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Blackwood's Edinburgh Magazine - Volume 54, No. 337, November, 1843

by Various

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Reader! Were you ever in a Texian prairie? Probably not. I have been; and this was how it happened. When a very young man, I found myself one fine morning possessor of a Texas land-scrip—that is to say, a certificate of the Galveston Bay and Texas Land Company, in which it was stated, that in consideration of the sum of one thousand dollars, duly paid and delivered by Mr Edward Rivers into the hands of the cashier of the aforesaid company, he, the said Edward Rivers, was become entitled to ten thousand acres of Texian land, to be selected by himself, or those he should appoint, under the sole condition of not infringing on the property or rights of the holders of previously given certificates.

Ten thousand acres of the finest land in the world, and under a heaven compared to which, our Maryland sky, bright as it is, appears dull and foggy! It was a tempting bait; too good a one not to be caught at by many in those times of speculation; and accordingly, our free and enlightened citizens bought and sold their millions of Texian acres just as readily as they did their thousands of towns and villages in Ohio, Indiana, Illinois, and Michigan, and their tens of thousands of shares in banks and railways. It was a speculative fever, which has since, we may hope, been in some degree cured. At any rate, the remedies applied have been tolerably severe.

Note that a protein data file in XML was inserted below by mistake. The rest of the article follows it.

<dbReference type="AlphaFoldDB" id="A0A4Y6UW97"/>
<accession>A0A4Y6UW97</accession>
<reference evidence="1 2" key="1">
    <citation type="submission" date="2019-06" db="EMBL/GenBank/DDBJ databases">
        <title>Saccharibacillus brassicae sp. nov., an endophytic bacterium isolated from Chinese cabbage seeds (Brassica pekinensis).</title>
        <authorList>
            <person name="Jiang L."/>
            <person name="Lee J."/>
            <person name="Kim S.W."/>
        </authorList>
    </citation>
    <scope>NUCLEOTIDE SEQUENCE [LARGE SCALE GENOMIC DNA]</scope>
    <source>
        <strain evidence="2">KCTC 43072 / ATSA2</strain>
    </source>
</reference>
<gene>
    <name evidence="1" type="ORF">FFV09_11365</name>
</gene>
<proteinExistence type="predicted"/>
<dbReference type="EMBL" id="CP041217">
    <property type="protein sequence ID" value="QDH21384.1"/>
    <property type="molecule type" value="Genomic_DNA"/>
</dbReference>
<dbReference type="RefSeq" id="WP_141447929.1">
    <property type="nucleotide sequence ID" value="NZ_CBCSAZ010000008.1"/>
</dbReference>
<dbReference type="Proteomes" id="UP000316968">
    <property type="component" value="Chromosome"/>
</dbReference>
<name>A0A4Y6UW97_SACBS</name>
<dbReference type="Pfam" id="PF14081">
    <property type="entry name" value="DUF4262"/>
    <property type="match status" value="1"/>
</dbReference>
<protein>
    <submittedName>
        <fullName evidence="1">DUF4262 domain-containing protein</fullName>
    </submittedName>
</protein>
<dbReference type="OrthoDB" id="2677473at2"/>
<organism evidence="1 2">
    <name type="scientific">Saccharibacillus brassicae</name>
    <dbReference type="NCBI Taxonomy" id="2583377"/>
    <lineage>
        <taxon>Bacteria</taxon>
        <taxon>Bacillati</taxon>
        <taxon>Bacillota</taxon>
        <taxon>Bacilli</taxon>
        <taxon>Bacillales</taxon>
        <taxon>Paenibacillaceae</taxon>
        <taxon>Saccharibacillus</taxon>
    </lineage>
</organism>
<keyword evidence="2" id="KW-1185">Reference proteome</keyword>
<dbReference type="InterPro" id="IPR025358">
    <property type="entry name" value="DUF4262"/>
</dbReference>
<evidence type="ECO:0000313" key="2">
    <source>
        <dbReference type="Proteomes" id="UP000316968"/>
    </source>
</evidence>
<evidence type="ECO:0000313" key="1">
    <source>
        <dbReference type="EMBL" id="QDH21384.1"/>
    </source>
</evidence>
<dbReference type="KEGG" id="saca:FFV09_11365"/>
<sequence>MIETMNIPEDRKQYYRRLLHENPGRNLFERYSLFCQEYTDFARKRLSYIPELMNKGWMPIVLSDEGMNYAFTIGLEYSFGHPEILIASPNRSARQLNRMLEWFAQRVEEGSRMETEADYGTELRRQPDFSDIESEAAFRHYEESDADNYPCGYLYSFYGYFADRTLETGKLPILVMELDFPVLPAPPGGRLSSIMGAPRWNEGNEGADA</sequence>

I had not escaped the contagion, and, having got the land on paper, I thought I should like to see it in dirty acres; so, in company with a friend who had a similar venture, I embarked at Baltimore on board the Catcher schooner, and, after a three weeks' voyage, arrived in Galveston Bay.

The grassy shores of this bay, into which the river Brazos empties itself, rise so little above the surface of the water, to which they bear a strong resemblance in colour, that it would be difficult to discover them, were it not for three stunted trees growing on the western extremity of a long lizard-shaped island that stretches nearly sixty miles across the bay, and conceals the mouth of the river. These trees are the only landmark for the mariner; and, with their exception, not a single object—not a hill, a house, nor so much as a bush, relieves the level sameness of the island and adjacent continent.

After we had, with some difficulty, got on the inner side of the island, a pilot came on board and took charge of the vessel. The first thing he did was to run us on a sandbank, off which we got with no small labour, and by the united exertions of sailors and passengers, and at length entered the river. In our impatience to land, I and my friend left the schooner in a cockleshell of a boat, which upset in the surge, and we found ourselves floundering in the water. Luckily it was not very deep, and we escaped with a thorough drenching.

When we had scrambled on shore, we gazed about us for some time before we could persuade ourselves that we were actually upon land. It was, without exception, the strangest coast we had ever seen, and there was scarcely a possibility of distinguishing the boundary between earth and water....